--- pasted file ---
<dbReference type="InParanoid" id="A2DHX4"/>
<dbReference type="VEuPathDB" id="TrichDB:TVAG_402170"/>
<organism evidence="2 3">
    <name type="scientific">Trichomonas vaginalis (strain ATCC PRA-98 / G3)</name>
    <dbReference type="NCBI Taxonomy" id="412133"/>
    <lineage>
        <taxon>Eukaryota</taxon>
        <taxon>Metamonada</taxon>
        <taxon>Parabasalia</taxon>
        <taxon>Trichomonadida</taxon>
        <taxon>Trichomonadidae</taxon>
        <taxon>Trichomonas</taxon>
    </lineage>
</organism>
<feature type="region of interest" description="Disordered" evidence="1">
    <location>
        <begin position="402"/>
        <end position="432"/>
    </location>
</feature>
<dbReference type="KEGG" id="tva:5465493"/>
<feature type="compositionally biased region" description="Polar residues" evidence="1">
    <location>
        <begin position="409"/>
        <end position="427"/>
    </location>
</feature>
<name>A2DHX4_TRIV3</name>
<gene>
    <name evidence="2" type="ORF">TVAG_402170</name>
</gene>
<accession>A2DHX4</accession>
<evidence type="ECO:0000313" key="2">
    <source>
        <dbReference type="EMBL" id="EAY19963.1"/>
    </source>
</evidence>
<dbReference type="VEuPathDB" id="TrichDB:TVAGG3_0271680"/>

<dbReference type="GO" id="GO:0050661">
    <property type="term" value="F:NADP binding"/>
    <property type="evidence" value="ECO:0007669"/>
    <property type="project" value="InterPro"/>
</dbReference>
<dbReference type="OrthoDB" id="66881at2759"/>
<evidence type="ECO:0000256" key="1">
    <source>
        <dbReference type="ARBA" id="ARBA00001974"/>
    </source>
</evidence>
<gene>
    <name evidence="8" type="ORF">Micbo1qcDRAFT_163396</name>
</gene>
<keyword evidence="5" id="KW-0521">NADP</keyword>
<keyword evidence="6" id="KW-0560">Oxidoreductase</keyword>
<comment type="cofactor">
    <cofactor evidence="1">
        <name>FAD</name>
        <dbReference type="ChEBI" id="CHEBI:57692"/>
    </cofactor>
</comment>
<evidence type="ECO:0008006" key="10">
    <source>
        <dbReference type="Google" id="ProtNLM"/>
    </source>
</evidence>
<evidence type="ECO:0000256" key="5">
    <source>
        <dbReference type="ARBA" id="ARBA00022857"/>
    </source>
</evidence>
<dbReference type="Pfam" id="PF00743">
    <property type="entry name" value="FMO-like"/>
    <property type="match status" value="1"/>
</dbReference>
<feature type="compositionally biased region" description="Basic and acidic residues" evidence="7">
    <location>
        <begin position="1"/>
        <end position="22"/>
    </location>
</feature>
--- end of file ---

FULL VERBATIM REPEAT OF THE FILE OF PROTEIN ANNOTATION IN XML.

<dbReference type="InParanoid" id="A2DHX4"/>
<dbReference type="VEuPathDB" id="TrichDB:TVAG_402170"/>
<organism evidence="2 3">
    <name type="scientific">Trichomonas vaginalis (strain ATCC PRA-98 / G3)</name>
    <dbReference type="NCBI Taxonomy" id="412133"/>
    <lineage>
        <taxon>Eukaryota</taxon>
        <taxon>Metamonada</taxon>
        <taxon>Parabasalia</taxon>
        <taxon>Trichomonadida</taxon>
        <taxon>Trichomonadidae</taxon>
        <taxon>Trichomonas</taxon>
    </lineage>
</organism>
<feature type="region of interest" description="Disordered" evidence="1">
    <location>
        <begin position="402"/>
        <end position="432"/>
    </location>
</feature>
<dbReference type="KEGG" id="tva:5465493"/>
<feature type="compositionally biased region" description="Polar residues" evidence="1">
    <location>
        <begin position="409"/>
        <end position="427"/>
    </location>
</feature>
<name>A2DHX4_TRIV3</name>
<gene>
    <name evidence="2" type="ORF">TVAG_402170</name>
</gene>
<accession>A2DHX4</accession>
<evidence type="ECO:0000313" key="2">
    <source>
        <dbReference type="EMBL" id="EAY19963.1"/>
    </source>
</evidence>
<dbReference type="VEuPathDB" id="TrichDB:TVAGG3_0271680"/>

<dbReference type="GO" id="GO:0050661">
    <property type="term" value="F:NADP binding"/>
    <property type="evidence" value="ECO:0007669"/>
    <property type="project" value="InterPro"/>
</dbReference>
<dbReference type="OrthoDB" id="66881at2759"/>
<evidence type="ECO:0000256" key="1">
    <source>
        <dbReference type="ARBA" id="ARBA00001974"/>
    </source>
</evidence>
<gene>
    <name evidence="8" type="ORF">Micbo1qcDRAFT_163396</name>
</gene>
<keyword evidence="5" id="KW-0521">NADP</keyword>
<keyword evidence="6" id="KW-0560">Oxidoreductase</keyword>
<comment type="cofactor">
    <cofactor evidence="1">
        <name>FAD</name>
        <dbReference type="ChEBI" id="CHEBI:57692"/>
    </cofactor>
</comment>
<evidence type="ECO:0008006" key="10">
    <source>
        <dbReference type="Google" id="ProtNLM"/>
    </source>
</evidence>
<evidence type="ECO:0000256" key="5">
    <source>
        <dbReference type="ARBA" id="ARBA00022857"/>
    </source>
</evidence>
<dbReference type="Pfam" id="PF00743">
    <property type="entry name" value="FMO-like"/>
    <property type="match status" value="1"/>
</dbReference>
<feature type="compositionally biased region" description="Basic and acidic residues" evidence="7">
    <location>
        <begin position="1"/>
        <end position="22"/>
    </location>
</feature>